Put on a good show: When you are going to be away from home for any period of time, make it look like someone is home. Most often intruders are looking to steal valuable items and would rather not encounter people at all. Keep shades as they would normally be, and use timers to control lights and even music. It is a good idea to stop newspaper deliveries or even have someone stop by daily or stay in the home to pick up mail and newspapers.
Get a dog: In addition to a dog being a great companion, a dog can also be an excellent deterrent to a burglar as barking serves as a great alarm.
Don't leave your keys around: If a burglar sees a car in a garage or driveway and the keys are in the car, this is a easy target for burglars. Have a place for keys that is not well known or easily seen.
Please take the time to follow these simple tips and prevent crime in your neighborhood and in your home.
When you watch home improvement shows, the professionals make it look so easy to tear out a wall, replace a roof, or set new tile in the bath.
Yes, you save a lot of money when you do-it-yourself (DIY), but in some situations, you're better off paying the expert (PTE). According to Angie Hicks, founder of Angie's List, some jobs aren't as simple or as safe to do as they look.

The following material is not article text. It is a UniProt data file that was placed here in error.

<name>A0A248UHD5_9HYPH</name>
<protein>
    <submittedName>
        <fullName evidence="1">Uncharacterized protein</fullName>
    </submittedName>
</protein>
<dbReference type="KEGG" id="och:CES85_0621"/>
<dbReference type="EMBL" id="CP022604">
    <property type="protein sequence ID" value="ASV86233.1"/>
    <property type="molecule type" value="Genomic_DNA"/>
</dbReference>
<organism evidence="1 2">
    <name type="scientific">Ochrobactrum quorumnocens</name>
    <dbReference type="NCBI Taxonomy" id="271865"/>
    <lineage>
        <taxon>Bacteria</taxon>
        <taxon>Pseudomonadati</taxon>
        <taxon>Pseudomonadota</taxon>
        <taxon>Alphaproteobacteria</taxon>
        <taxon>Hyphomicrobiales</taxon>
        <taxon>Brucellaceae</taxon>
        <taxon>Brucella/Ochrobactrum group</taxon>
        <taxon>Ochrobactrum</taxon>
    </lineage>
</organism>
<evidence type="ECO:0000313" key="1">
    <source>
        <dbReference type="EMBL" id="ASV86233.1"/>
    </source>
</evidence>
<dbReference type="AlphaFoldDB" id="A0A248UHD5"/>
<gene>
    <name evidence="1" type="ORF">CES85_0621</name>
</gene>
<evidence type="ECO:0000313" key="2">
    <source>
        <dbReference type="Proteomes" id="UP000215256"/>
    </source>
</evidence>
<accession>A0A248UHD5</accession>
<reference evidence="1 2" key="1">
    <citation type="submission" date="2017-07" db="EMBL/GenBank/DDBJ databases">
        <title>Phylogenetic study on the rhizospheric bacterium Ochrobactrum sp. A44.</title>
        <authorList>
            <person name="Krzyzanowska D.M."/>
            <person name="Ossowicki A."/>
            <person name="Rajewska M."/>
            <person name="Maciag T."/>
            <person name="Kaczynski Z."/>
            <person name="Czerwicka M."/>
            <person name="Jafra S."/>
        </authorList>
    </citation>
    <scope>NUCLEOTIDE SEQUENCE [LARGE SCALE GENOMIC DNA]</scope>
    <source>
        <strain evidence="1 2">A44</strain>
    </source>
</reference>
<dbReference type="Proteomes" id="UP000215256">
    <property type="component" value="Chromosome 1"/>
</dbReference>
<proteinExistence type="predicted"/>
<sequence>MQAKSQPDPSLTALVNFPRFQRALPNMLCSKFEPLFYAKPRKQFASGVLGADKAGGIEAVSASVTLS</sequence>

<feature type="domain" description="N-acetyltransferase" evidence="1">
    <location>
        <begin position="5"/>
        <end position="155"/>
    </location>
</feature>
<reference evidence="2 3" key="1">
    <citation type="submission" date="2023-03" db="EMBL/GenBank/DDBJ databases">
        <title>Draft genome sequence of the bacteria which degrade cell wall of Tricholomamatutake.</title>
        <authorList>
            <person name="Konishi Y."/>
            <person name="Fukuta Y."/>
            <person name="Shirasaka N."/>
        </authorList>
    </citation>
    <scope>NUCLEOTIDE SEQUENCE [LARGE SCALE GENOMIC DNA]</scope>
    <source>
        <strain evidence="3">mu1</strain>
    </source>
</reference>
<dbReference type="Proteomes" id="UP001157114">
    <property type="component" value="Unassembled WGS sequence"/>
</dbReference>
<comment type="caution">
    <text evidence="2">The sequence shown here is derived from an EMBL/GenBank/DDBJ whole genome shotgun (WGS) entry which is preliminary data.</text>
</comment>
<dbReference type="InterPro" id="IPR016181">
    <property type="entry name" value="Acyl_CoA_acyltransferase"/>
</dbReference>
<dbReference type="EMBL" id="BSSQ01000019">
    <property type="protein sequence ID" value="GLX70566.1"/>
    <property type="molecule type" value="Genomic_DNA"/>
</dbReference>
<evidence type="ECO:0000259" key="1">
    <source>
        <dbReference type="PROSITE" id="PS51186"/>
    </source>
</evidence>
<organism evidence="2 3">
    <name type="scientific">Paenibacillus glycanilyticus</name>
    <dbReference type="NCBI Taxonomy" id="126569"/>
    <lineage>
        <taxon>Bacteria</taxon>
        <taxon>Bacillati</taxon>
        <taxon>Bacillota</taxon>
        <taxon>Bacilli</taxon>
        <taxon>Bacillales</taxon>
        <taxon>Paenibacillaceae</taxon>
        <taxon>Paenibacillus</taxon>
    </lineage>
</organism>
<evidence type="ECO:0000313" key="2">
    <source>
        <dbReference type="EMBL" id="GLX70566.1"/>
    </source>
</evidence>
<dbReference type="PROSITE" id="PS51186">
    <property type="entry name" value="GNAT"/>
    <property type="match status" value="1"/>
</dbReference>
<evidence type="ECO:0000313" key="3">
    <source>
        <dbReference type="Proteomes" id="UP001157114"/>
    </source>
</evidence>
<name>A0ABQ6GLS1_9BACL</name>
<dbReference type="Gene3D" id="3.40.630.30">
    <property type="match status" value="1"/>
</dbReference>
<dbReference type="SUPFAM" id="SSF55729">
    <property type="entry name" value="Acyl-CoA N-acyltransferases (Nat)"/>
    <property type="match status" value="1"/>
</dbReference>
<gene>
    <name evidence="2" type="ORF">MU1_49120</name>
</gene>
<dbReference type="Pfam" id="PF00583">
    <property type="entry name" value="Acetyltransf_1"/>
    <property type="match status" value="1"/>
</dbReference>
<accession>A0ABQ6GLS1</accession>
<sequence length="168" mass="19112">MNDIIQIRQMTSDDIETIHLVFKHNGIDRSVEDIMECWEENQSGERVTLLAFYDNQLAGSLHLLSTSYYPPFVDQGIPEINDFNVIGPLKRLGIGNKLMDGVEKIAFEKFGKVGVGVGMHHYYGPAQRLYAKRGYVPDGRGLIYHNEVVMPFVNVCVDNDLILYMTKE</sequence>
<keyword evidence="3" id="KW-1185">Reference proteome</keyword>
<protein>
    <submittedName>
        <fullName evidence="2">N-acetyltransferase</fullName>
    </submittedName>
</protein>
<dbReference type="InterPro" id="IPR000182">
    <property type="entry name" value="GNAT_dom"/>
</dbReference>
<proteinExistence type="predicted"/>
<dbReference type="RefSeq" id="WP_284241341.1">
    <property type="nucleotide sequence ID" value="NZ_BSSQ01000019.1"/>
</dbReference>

In a recent interview, Hicks pointed out that some DIY jobs end in disaster. More than 136,000 DIY injuries require medical attention annually. As many as 35,000 injuries were from nail guns.
Forbes Magazine reports that workshop injuries are even higher - 400,000 annually. Most injuries are caused by pilot error -- an operator who fails to respect safety rules. Wear goggles, use clamps where needed, check electrical cords for fraying, and keep your tools clean and sharp. Be sure to always use the correct tool for the job.
And let's not forget errors of judgment. Don't work while you're tired, or under the influence of a drug or alcohol. And definitely don't tackle a job beyond your knowledge.
Before you begin a DIY project, Angie recommends that you ask yourself three questions:
- Do you have the right training and experience?
- Do you have the time to do the job right?
- Do you have the correct tools?
When Angie's List members were polled about DIY mistakes, 30 percent of respondents said that they saved money, but 10 percent said they were injured on the project, such as falling off a ladder.
Sometimes, there are so many issues and costs to do a job, that you might be better off hiring a contractor.